Sunday, 24 July 2011

Biometrics and parts from the dead

Reading through my New Scientist this week I see that there has been concern about dead parts being used to spoof fingerprint scanners. Severed fingers and fingers removed corpses can be used to enter secure facilities, steal cars or log on to computers.

I did mention this in the book Cold Suspenders, and alluded to the first reported case in March 2005, when thieves stole a biometrics-activated Mercedes in Kuala Lumpur, Malaysia. Attackers forced Mr Kumaran to put his finger on the security panel to start the vehicle, bundled him into the back seat and drove off.  But having stripped the car, the thieves became frustrated when they wanted to restart it. They found they could not bypass the immobiliser, which needed the owner's fingerprint to disarm it. They cut off the end of his index finger with a machete, stripped Mr Kumaran naked and left him by the side of the road.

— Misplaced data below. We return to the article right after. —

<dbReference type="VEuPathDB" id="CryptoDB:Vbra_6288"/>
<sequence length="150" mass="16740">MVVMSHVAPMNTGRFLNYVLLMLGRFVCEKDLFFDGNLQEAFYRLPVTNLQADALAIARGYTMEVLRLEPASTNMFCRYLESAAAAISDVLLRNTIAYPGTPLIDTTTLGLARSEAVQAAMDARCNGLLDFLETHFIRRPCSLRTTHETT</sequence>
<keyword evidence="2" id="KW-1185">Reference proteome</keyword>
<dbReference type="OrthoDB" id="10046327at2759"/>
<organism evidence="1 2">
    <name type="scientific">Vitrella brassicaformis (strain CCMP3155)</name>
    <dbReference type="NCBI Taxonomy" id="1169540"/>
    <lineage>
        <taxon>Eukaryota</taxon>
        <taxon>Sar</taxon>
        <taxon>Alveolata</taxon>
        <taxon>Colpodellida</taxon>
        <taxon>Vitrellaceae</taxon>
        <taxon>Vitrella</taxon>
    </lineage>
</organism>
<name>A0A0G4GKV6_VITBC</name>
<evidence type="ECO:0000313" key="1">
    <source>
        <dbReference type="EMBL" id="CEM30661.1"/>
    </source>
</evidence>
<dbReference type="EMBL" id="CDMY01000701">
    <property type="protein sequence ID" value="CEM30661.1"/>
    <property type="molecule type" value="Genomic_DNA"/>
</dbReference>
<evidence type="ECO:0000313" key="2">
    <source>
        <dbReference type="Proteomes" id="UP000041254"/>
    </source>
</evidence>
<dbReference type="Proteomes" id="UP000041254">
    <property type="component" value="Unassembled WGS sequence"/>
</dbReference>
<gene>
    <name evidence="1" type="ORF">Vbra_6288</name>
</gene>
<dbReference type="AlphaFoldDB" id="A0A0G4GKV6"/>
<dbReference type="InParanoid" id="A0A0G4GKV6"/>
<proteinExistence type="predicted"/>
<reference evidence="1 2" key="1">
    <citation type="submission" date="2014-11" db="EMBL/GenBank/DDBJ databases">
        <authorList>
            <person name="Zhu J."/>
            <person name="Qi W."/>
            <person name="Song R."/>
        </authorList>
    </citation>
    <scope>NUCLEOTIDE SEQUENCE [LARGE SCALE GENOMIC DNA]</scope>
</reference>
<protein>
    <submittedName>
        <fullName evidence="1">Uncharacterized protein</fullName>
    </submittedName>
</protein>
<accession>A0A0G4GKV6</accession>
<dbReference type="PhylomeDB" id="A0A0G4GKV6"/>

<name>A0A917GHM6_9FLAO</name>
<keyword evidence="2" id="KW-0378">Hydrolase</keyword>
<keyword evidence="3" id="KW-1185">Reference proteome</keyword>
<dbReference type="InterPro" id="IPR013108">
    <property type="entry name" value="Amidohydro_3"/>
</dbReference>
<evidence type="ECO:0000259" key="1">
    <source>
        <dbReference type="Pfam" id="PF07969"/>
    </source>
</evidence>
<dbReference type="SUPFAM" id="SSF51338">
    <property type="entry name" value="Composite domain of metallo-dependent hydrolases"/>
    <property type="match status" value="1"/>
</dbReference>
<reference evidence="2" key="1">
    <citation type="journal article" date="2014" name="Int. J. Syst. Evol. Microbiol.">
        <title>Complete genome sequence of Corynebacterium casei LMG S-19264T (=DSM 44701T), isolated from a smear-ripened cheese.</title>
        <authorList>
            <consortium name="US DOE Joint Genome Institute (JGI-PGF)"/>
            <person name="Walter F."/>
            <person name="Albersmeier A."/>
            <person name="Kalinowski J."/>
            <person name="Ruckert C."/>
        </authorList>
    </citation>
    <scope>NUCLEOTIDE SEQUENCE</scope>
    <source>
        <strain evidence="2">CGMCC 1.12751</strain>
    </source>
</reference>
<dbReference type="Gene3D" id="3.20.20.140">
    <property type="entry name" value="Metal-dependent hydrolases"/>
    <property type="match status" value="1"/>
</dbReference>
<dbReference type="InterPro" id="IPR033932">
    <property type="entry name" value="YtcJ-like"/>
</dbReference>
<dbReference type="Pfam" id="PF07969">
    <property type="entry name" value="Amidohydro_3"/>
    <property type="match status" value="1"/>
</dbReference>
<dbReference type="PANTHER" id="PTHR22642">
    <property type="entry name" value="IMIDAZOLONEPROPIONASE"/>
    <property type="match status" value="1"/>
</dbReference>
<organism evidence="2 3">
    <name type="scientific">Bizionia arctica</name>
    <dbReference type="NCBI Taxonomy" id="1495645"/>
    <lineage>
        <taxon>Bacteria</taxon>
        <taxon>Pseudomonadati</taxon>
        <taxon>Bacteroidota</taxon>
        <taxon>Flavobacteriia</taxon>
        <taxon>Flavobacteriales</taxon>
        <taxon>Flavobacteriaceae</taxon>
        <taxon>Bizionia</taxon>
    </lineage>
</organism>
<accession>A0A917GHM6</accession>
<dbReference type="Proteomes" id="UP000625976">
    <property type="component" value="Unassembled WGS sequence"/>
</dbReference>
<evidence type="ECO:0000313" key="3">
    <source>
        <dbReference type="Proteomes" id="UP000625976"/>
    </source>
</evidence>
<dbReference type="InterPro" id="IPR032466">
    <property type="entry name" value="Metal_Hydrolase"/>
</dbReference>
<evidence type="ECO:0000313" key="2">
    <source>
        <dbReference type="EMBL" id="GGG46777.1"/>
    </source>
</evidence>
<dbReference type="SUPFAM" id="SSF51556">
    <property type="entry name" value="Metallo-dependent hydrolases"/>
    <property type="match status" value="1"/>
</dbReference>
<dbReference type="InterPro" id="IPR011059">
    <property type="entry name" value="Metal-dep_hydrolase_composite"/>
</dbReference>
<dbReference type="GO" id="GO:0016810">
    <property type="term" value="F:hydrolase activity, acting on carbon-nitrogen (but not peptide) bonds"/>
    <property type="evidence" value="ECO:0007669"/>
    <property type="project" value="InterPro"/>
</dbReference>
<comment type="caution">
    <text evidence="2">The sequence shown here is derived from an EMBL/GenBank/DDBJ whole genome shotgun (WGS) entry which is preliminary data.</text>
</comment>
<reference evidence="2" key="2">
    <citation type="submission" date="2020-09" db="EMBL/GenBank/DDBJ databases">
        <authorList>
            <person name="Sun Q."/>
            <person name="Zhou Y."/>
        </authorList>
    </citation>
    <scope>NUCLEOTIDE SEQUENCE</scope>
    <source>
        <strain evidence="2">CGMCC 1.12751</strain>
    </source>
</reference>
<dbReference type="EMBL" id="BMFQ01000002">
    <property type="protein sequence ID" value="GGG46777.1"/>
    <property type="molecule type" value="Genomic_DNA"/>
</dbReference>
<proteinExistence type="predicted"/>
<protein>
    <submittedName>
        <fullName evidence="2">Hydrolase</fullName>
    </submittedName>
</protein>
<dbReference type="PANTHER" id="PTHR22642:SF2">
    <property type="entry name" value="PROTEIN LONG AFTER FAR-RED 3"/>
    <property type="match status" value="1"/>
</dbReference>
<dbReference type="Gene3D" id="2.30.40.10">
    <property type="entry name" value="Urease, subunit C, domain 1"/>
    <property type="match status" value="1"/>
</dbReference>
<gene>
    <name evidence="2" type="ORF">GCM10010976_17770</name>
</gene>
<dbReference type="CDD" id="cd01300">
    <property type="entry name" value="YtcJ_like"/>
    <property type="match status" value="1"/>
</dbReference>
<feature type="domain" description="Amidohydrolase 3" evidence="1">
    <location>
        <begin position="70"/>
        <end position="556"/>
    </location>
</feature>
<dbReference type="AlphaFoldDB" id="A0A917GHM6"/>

The New Scientist reports that researchers at Dermalog Identification Systems in Hamburg, Germany, have developed a way for a fingerprint scanner to differentiate between live and dead tissue. It is based on the way living tissue "blanches" - or changes colour - when blood is squeezed out of capillaries, for example as a fingertip is pressed against a reading machine.
Fake fingerprints can be also created by imprinting copies in rubbery gels or silicone plastic. There is a suggestion that a valid user can leave an greasy print on a reader, thereby allowing a subsequent user to gain access by putting his finger near enough to the reader to activate it. That may have been one of the problems at Glenochil Prison.


Can any system ever be totally secure?
Does more technology actually create more problems?

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